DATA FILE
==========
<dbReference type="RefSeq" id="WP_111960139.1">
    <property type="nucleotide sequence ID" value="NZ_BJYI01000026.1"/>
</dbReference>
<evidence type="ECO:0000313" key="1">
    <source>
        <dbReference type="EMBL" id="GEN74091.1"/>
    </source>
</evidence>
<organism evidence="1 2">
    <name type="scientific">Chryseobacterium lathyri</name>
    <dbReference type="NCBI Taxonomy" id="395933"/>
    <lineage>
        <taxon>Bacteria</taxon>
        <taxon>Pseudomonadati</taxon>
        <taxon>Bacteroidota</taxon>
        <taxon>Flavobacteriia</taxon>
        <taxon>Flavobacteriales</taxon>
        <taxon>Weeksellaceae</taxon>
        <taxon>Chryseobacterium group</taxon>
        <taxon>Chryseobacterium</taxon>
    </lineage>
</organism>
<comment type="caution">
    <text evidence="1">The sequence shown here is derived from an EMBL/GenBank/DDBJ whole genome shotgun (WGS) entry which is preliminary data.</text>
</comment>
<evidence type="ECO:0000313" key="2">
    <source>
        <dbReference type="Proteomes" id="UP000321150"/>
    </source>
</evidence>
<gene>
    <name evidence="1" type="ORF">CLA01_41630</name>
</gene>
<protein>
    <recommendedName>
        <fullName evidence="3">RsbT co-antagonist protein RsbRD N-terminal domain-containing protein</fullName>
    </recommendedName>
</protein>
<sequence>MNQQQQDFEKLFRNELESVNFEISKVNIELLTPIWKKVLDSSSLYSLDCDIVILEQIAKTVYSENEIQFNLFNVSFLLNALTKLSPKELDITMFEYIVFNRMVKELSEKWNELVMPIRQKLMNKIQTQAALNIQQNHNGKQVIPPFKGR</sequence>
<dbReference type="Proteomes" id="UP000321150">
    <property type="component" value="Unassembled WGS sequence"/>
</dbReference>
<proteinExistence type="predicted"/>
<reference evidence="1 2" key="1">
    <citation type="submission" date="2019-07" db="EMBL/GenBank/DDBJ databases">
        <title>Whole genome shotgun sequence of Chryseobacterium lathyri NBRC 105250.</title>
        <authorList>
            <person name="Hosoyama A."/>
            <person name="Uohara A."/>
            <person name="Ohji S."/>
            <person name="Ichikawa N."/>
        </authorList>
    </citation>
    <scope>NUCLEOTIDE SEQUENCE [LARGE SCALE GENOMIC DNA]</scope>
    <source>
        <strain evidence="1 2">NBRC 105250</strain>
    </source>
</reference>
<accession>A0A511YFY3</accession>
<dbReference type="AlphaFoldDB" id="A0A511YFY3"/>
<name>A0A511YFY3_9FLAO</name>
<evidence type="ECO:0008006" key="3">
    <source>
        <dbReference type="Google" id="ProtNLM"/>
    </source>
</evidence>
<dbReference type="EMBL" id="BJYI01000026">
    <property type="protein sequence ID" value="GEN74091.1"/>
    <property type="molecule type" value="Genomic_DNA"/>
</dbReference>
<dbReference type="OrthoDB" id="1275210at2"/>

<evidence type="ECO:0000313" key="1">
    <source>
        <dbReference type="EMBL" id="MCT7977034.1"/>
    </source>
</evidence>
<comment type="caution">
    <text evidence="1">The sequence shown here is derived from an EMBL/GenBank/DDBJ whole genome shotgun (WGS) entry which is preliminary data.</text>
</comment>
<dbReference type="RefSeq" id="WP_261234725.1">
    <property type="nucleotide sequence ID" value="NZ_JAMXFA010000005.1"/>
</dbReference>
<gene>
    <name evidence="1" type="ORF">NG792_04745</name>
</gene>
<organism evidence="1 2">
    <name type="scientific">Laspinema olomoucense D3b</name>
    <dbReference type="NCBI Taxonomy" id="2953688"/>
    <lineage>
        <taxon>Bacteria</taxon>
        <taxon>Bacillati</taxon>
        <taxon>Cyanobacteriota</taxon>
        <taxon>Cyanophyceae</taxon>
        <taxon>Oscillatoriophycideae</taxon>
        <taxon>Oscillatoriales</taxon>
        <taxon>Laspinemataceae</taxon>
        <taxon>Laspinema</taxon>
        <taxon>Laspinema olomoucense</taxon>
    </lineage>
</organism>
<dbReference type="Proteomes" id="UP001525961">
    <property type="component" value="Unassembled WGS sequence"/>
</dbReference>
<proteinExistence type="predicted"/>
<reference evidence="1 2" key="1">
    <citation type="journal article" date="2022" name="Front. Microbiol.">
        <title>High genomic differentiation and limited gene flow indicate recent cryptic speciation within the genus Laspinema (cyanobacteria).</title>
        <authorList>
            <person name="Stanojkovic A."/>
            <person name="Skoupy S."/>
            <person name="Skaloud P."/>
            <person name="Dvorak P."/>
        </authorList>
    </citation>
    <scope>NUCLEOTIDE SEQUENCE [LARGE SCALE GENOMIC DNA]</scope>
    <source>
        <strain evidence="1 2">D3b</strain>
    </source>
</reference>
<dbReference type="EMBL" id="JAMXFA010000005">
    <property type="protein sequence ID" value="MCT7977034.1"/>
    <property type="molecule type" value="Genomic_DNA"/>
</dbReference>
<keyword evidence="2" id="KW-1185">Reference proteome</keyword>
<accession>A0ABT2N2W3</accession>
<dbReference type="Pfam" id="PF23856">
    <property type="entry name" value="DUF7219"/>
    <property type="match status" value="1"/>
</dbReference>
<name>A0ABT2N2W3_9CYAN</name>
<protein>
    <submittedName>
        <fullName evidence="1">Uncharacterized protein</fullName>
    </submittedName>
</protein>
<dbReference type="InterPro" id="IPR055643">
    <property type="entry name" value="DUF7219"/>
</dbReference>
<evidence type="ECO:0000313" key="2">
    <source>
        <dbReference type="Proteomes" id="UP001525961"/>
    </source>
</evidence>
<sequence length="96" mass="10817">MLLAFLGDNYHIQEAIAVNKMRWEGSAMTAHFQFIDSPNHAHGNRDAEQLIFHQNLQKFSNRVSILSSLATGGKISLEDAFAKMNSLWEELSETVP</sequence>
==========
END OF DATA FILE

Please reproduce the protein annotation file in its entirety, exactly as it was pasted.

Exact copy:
<dbReference type="RefSeq" id="WP_111960139.1">
    <property type="nucleotide sequence ID" value="NZ_BJYI01000026.1"/>
</dbReference>
<evidence type="ECO:0000313" key="1">
    <source>
        <dbReference type="EMBL" id="GEN74091.1"/>
    </source>
</evidence>
<organism evidence="1 2">
    <name type="scientific">Chryseobacterium lathyri</name>
    <dbReference type="NCBI Taxonomy" id="395933"/>
    <lineage>
        <taxon>Bacteria</taxon>
        <taxon>Pseudomonadati</taxon>
        <taxon>Bacteroidota</taxon>
        <taxon>Flavobacteriia</taxon>
        <taxon>Flavobacteriales</taxon>
        <taxon>Weeksellaceae</taxon>
        <taxon>Chryseobacterium group</taxon>
        <taxon>Chryseobacterium</taxon>
    </lineage>
</organism>
<comment type="caution">
    <text evidence="1">The sequence shown here is derived from an EMBL/GenBank/DDBJ whole genome shotgun (WGS) entry which is preliminary data.</text>
</comment>
<evidence type="ECO:0000313" key="2">
    <source>
        <dbReference type="Proteomes" id="UP000321150"/>
    </source>
</evidence>
<gene>
    <name evidence="1" type="ORF">CLA01_41630</name>
</gene>
<protein>
    <recommendedName>
        <fullName evidence="3">RsbT co-antagonist protein RsbRD N-terminal domain-containing protein</fullName>
    </recommendedName>
</protein>
<sequence>MNQQQQDFEKLFRNELESVNFEISKVNIELLTPIWKKVLDSSSLYSLDCDIVILEQIAKTVYSENEIQFNLFNVSFLLNALTKLSPKELDITMFEYIVFNRMVKELSEKWNELVMPIRQKLMNKIQTQAALNIQQNHNGKQVIPPFKGR</sequence>
<dbReference type="Proteomes" id="UP000321150">
    <property type="component" value="Unassembled WGS sequence"/>
</dbReference>
<proteinExistence type="predicted"/>
<reference evidence="1 2" key="1">
    <citation type="submission" date="2019-07" db="EMBL/GenBank/DDBJ databases">
        <title>Whole genome shotgun sequence of Chryseobacterium lathyri NBRC 105250.</title>
        <authorList>
            <person name="Hosoyama A."/>
            <person name="Uohara A."/>
            <person name="Ohji S."/>
            <person name="Ichikawa N."/>
        </authorList>
    </citation>
    <scope>NUCLEOTIDE SEQUENCE [LARGE SCALE GENOMIC DNA]</scope>
    <source>
        <strain evidence="1 2">NBRC 105250</strain>
    </source>
</reference>
<accession>A0A511YFY3</accession>
<dbReference type="AlphaFoldDB" id="A0A511YFY3"/>
<name>A0A511YFY3_9FLAO</name>
<evidence type="ECO:0008006" key="3">
    <source>
        <dbReference type="Google" id="ProtNLM"/>
    </source>
</evidence>
<dbReference type="EMBL" id="BJYI01000026">
    <property type="protein sequence ID" value="GEN74091.1"/>
    <property type="molecule type" value="Genomic_DNA"/>
</dbReference>
<dbReference type="OrthoDB" id="1275210at2"/>

<evidence type="ECO:0000313" key="1">
    <source>
        <dbReference type="EMBL" id="MCT7977034.1"/>
    </source>
</evidence>
<comment type="caution">
    <text evidence="1">The sequence shown here is derived from an EMBL/GenBank/DDBJ whole genome shotgun (WGS) entry which is preliminary data.</text>
</comment>
<dbReference type="RefSeq" id="WP_261234725.1">
    <property type="nucleotide sequence ID" value="NZ_JAMXFA010000005.1"/>
</dbReference>
<gene>
    <name evidence="1" type="ORF">NG792_04745</name>
</gene>
<organism evidence="1 2">
    <name type="scientific">Laspinema olomoucense D3b</name>
    <dbReference type="NCBI Taxonomy" id="2953688"/>
    <lineage>
        <taxon>Bacteria</taxon>
        <taxon>Bacillati</taxon>
        <taxon>Cyanobacteriota</taxon>
        <taxon>Cyanophyceae</taxon>
        <taxon>Oscillatoriophycideae</taxon>
        <taxon>Oscillatoriales</taxon>
        <taxon>Laspinemataceae</taxon>
        <taxon>Laspinema</taxon>
        <taxon>Laspinema olomoucense</taxon>
    </lineage>
</organism>
<dbReference type="Proteomes" id="UP001525961">
    <property type="component" value="Unassembled WGS sequence"/>
</dbReference>
<proteinExistence type="predicted"/>
<reference evidence="1 2" key="1">
    <citation type="journal article" date="2022" name="Front. Microbiol.">
        <title>High genomic differentiation and limited gene flow indicate recent cryptic speciation within the genus Laspinema (cyanobacteria).</title>
        <authorList>
            <person name="Stanojkovic A."/>
            <person name="Skoupy S."/>
            <person name="Skaloud P."/>
            <person name="Dvorak P."/>
        </authorList>
    </citation>
    <scope>NUCLEOTIDE SEQUENCE [LARGE SCALE GENOMIC DNA]</scope>
    <source>
        <strain evidence="1 2">D3b</strain>
    </source>
</reference>
<dbReference type="EMBL" id="JAMXFA010000005">
    <property type="protein sequence ID" value="MCT7977034.1"/>
    <property type="molecule type" value="Genomic_DNA"/>
</dbReference>
<keyword evidence="2" id="KW-1185">Reference proteome</keyword>
<accession>A0ABT2N2W3</accession>
<dbReference type="Pfam" id="PF23856">
    <property type="entry name" value="DUF7219"/>
    <property type="match status" value="1"/>
</dbReference>
<name>A0ABT2N2W3_9CYAN</name>
<protein>
    <submittedName>
        <fullName evidence="1">Uncharacterized protein</fullName>
    </submittedName>
</protein>
<dbReference type="InterPro" id="IPR055643">
    <property type="entry name" value="DUF7219"/>
</dbReference>
<evidence type="ECO:0000313" key="2">
    <source>
        <dbReference type="Proteomes" id="UP001525961"/>
    </source>
</evidence>
<sequence length="96" mass="10817">MLLAFLGDNYHIQEAIAVNKMRWEGSAMTAHFQFIDSPNHAHGNRDAEQLIFHQNLQKFSNRVSILSSLATGGKISLEDAFAKMNSLWEELSETVP</sequence>